I think Hillary may be hitting the sauce
June 1, 2008 6 Comments
Hillary’s been out of this thing for a while now, but they continue forth as if it is neck and neck and she’s got a shot at this thing. However, the complete disconnect may be explained by this photo published recently by the New York Times.
Ah, sweet bourbon.
It also explains recent statements by Harold Ickes at the DNC’s rules committee meeting this past weekend. During his rant on why all the votes from an unfair election – an election that broke the rules he helped write – should count now that his candidate’s campaign has stalled, Ickes said he didn’t believe the committee had the “gall and chutzpah to substitute our judgment for 600,000 voters.”
Of course, for his candidate to win, he has to convince the superdelegates to do exactly that: use their judgement to subvert the will of party voters around the country and choose his candidate as the standard bearer for the establishment.
It would be great to be Ickes’ kids. Imagine, being able to break rules and change your story at will with no repercussions.
But Ickes also did a little foreshadowing on the next step in the Clinton’s campaign, saying – as supporters chanted “Denver! Denver!” like rowdy pledges at a frat party – the candidate reserved her right to take this to the credentials committee.
I am not sure what the credentials committee is or what they do, but this is their move: keep their flailing campaign alive by taking it from committee to committee, arguing every little point and continuing to kneecap the party candidate while raising the specter of assassination all for her own personal glory.
She must be drunk.
It’s also the only way they can look at this graph of polling data and think they’ve run a successful campaign. Running a successful, winning campaign means continually drawing people into your cause and gaining in popularity. Candidates that don’t do that generally drop out.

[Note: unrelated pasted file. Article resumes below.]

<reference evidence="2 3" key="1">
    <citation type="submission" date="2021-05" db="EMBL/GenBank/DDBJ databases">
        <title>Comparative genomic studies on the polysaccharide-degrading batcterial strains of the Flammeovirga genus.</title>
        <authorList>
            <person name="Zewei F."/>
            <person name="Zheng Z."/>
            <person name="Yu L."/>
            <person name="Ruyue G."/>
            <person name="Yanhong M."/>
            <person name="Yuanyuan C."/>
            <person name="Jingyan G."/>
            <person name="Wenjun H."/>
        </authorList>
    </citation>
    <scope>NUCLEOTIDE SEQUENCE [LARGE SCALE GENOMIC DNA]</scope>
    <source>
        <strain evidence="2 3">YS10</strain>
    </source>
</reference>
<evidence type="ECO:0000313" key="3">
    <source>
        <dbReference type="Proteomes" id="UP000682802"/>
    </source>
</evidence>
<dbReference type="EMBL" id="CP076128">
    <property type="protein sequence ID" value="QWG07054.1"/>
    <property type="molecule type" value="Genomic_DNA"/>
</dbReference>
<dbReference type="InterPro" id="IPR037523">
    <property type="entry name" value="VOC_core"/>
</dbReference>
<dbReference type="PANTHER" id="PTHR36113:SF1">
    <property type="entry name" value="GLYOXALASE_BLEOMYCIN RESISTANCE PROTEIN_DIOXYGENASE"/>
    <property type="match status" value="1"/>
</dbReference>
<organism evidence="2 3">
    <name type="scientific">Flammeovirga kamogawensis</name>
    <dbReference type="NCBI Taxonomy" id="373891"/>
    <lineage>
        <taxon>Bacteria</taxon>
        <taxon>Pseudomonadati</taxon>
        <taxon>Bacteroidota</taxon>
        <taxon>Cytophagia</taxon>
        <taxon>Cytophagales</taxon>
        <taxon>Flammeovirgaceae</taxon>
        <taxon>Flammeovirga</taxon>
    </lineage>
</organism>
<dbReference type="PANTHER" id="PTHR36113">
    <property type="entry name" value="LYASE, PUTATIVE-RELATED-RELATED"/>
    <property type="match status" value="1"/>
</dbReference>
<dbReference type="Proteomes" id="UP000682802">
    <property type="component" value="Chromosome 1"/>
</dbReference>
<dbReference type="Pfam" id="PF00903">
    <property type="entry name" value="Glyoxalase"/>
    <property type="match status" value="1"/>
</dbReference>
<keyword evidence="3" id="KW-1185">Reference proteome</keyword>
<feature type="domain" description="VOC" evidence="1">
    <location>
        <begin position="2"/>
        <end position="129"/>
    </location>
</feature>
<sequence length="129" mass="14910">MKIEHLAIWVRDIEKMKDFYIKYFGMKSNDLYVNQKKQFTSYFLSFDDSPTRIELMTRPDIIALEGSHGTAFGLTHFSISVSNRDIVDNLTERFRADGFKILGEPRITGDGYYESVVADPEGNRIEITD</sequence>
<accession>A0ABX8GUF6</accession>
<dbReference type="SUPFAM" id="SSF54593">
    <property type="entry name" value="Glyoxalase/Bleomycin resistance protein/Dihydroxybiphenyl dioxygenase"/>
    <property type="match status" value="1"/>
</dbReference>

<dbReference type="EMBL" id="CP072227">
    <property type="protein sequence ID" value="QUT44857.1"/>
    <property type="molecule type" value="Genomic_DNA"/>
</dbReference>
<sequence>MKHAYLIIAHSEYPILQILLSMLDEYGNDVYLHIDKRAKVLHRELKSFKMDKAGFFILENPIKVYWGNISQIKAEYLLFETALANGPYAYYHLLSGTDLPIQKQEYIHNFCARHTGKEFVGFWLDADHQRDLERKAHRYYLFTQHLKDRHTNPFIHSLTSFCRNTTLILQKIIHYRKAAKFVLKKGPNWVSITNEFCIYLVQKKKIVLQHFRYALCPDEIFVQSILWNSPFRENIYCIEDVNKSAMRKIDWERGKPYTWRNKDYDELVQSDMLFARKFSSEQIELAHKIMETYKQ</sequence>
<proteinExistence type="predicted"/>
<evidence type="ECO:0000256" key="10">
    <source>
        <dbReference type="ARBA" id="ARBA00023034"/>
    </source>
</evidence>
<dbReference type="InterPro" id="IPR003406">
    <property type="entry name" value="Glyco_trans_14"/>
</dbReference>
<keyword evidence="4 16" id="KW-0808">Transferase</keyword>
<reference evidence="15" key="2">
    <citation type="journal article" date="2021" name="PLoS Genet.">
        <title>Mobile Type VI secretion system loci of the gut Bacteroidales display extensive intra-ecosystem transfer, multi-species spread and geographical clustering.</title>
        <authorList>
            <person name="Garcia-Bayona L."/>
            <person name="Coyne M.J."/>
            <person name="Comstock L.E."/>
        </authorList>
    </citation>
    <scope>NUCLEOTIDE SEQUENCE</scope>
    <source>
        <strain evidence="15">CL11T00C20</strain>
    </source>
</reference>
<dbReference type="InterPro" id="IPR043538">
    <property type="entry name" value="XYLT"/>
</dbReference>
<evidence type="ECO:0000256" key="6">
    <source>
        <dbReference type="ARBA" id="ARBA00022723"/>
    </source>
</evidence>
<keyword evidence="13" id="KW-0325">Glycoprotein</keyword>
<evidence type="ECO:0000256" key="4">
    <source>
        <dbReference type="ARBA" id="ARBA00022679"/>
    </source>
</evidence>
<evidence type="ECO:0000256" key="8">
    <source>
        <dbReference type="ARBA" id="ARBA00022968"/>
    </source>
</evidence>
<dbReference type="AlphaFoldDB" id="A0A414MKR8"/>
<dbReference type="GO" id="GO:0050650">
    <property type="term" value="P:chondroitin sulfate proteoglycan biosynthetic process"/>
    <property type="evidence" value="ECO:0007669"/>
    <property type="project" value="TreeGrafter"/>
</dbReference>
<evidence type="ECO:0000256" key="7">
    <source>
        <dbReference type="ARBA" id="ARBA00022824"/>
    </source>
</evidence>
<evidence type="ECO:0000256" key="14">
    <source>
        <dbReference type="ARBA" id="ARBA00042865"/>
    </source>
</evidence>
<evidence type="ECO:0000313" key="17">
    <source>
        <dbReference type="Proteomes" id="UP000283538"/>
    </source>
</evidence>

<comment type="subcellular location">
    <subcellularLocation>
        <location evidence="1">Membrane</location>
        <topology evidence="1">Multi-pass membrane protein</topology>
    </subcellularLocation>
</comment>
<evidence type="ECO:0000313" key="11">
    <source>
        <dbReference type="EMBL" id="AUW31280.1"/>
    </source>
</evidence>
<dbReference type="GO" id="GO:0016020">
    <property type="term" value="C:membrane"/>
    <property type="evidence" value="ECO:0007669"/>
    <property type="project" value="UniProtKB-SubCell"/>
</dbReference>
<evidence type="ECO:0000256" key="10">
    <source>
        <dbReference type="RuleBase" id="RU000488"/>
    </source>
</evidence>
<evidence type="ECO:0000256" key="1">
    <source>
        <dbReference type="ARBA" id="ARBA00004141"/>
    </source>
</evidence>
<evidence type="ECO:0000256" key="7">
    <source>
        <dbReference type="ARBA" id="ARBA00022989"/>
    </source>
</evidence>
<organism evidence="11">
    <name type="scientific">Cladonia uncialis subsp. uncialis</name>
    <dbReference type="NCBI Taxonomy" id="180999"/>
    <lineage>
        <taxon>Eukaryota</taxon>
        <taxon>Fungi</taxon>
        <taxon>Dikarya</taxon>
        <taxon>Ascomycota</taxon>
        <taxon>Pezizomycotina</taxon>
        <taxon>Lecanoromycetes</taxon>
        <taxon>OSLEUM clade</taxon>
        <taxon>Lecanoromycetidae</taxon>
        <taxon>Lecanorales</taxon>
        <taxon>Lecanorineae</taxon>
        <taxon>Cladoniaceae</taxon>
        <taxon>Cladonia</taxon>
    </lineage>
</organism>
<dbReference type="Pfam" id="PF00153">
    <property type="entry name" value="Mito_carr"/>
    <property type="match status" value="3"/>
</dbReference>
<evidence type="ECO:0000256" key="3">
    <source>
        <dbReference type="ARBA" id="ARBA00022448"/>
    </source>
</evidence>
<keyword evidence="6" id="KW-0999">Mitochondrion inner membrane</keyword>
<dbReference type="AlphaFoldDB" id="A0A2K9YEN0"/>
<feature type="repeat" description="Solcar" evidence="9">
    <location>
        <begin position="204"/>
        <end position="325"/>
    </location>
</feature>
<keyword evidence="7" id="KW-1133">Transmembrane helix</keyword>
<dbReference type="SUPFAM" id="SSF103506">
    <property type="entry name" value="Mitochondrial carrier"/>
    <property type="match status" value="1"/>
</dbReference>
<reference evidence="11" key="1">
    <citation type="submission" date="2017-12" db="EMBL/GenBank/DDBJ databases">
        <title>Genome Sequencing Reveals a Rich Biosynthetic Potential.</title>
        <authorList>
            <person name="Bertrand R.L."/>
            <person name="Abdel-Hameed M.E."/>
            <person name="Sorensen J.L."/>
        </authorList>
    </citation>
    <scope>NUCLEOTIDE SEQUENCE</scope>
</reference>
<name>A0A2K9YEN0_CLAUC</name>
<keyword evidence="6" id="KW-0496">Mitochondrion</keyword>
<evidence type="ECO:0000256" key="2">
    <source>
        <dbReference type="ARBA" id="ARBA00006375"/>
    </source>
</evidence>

It just happens that due to tremendous name recognition and brand approval, one of those campaigns has a base that is just under half the party. But that’s to be expected when one has been on the national stage for 16+ years.
A base of 35 to 40 percent? Incredible. What an advantageous position from which to start. Should be easy to secure a majority of the party when your base starting point is that high. You’d have to run an idiot’s campaign not to win. I mean, you’d have to throw away money and ignore half the party rules. Hell, you’d probably have to lie and doublespeak and play dirty tricks and get caught doing it to lose that.
And surely, that wouldn’t hap – oh, my bad.
It is time to recognize how remarkably ineffective the Hillary campaign is. The people that support her now are the same people that supported her when she started. There are no Hillary converts.
She is right now at 43 percent. Which is exactly where she was in early October 2007 and within 10 points of where she was when she launched her campaign. She has a huge base, but she has never been able to grow beyond it.
Just a quick glance at the graph shows you that only one campaign has been been able to gather people to it, to grow, to gain momentum.
Hillary Clinton is a polarizing figure. People either like her or they don’t and the tricky thing is that though it looks like a big approval rating and popularity, it is important to recognize that just as strong is the support is the opposition and, well, there isn’t anyone left who hasn’t made up their mind one way or the other about hillary and she can’t even get beyond her base within her party.
And nationally, not just among Democrats, her numbers have gone down.
How could she possibly continue on thinking she is the best candidate in a general campaign when she couldn’t even take advantage of a huge head start within her own party?